Much is made about how millennials are so different from the preceding generations. It seems a new article is posted each day decrying their responsibility in killing a long-standing industry. So much so, Business Insider has a list of industrial homicides the generation has committed, including Applebee’s, real estate, “big napkin” and beer. One is left to wonder, “Will they kill again?”

We have good news for all the mortgage lenders, banks and realtors reading along. Millennials, much like each generation before them, prefer to live in houses.

1. Millennials Comprise the Largest Group of Homebuyers.

While many financial and real estate industry mouthpieces have made assumptions about millennials’ lack of participation in the economy, the generation has quietly overtaken Generation X as the largest group of homebuyers. Software company Ellie Mae reported 45% of homebuyers in January of 2017 were millennials. And the National Association of Realtors reported people 36 years of age and younger have made up the largest share of homebuyers for the past four years.

It’s worth noting that Millennials outnumber Generation X by 11 million, according to the U.S. Department of Health and Human Services. The size of the generation matters.

2. Most Millennials Haven’t Reached Home Buying Age.

Maybe more shocking than the realization that millennials are the largest group of homebuyers is the fact that most millennials haven’t even reached the median age for first-time homebuyers. For the past four decades, the median first-time homebuyer has been around 31 years old.

Older generations can complain about millennials’ inability to grow up and move out all they want, but the fact remains that two-thirds of millennials haven’t reached the age when most in Generation X bought their first home.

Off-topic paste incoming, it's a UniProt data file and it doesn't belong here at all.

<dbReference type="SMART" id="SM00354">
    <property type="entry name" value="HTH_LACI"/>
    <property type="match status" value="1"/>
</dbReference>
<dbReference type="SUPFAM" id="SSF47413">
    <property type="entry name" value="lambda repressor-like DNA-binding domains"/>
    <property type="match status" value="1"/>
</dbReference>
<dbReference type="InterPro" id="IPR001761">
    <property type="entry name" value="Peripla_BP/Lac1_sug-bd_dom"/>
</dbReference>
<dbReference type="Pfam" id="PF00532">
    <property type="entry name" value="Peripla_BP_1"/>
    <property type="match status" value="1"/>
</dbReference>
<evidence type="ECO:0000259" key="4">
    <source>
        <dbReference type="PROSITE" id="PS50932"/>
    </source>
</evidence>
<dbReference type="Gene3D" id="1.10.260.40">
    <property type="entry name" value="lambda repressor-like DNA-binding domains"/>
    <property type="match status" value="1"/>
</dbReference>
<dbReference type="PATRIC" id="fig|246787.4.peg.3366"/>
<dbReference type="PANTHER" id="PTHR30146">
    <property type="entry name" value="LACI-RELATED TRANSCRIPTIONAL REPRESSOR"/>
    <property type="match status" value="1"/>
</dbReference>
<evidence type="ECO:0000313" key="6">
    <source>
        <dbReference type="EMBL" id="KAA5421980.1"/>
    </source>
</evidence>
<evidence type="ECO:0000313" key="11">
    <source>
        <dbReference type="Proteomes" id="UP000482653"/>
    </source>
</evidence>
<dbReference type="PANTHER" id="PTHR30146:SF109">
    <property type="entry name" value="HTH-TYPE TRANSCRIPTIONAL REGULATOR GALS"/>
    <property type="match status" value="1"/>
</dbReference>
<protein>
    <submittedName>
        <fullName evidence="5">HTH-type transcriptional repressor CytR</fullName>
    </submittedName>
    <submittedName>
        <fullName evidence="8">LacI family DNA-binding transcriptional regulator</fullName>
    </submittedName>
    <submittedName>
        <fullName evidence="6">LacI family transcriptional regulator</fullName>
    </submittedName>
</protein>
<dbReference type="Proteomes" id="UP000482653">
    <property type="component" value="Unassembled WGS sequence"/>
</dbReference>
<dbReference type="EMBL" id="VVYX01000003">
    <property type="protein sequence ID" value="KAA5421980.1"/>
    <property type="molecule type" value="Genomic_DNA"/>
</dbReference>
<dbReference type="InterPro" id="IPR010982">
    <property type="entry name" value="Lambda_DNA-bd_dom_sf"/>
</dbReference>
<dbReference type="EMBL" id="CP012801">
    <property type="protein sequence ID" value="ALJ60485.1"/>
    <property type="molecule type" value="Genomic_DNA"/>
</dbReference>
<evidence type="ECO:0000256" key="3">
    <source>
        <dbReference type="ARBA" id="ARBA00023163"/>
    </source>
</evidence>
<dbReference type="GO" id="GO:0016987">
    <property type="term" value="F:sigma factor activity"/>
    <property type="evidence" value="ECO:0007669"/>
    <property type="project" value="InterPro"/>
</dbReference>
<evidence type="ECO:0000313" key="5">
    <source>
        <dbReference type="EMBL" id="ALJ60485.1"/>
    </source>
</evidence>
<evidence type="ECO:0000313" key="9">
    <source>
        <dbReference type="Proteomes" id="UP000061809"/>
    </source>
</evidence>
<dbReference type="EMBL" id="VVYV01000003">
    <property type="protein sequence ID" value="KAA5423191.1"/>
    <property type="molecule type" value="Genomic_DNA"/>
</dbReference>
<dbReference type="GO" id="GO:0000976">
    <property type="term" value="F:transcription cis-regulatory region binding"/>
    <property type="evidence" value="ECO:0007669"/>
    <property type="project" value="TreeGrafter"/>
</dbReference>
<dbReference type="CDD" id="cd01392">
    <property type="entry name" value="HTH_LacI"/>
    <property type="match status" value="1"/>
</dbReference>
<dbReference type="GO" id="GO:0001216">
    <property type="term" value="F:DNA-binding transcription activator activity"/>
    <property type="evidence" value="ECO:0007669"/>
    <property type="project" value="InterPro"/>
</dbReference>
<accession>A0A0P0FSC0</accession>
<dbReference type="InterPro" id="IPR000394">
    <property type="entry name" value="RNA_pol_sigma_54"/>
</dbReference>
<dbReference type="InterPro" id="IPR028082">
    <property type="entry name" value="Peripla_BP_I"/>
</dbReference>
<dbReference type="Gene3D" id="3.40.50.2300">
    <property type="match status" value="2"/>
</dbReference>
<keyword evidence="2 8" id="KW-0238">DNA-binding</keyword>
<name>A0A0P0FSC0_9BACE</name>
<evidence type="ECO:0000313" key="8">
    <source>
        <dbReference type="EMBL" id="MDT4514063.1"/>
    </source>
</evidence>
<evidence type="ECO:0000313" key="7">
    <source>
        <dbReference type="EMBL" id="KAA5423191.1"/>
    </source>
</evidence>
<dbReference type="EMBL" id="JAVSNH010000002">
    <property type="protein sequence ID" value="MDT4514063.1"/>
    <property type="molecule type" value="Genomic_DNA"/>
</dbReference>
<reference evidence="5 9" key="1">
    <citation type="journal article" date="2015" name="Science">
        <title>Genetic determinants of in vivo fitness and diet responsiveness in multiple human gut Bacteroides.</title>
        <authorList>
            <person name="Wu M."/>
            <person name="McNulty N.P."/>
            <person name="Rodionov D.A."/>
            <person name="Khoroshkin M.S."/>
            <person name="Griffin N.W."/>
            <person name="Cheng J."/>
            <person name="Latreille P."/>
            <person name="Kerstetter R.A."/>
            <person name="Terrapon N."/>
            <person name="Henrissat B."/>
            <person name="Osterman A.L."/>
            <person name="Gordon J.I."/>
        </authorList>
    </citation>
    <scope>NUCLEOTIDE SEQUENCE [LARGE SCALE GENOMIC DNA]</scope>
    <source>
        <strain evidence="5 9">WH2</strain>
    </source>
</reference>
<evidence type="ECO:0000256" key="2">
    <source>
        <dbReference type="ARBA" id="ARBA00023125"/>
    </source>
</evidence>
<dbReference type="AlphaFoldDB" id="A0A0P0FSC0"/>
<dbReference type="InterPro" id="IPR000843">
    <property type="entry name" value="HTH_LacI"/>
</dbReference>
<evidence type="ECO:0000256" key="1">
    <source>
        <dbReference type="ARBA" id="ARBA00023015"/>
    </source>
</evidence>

3. A Growing Market

As these millennials age into home buying age, how will it impact the market. Well, Harvard’s Joint Center for Housing Studies predicts millennials will form 20 million new households in the next seven years. That is a marketplace you’ll want to be sure to compete in.

Lenders would be ill-advised to overlook the youngest generation when it comes to marketing their services. Not only should they be respected, they should be sought after.

4. Millennials Are Renting Longer—But Not Much

We assume millennials are only renting and not committing to buying a home. The average length of time that someone rents before buying their first home actually hasn’t changed much over the years.

Millennials renting their residences are doing so for a median of six years before making a home purchase, according to a recent Zillow report on first-time homebuyers. That’s only one year longer, on average, than in 1980 when first-time homebuyers rented a median of five years before making their first home purchase.

5. Ownership Means Control

To a majority of millennials, whether renters or homeowners, owning a home means more control and more security, according to Fannie Mae.

In fact, half of new homeowners stated having a place to call their own as their primary reason for purchase, according to the National Association of Realtors.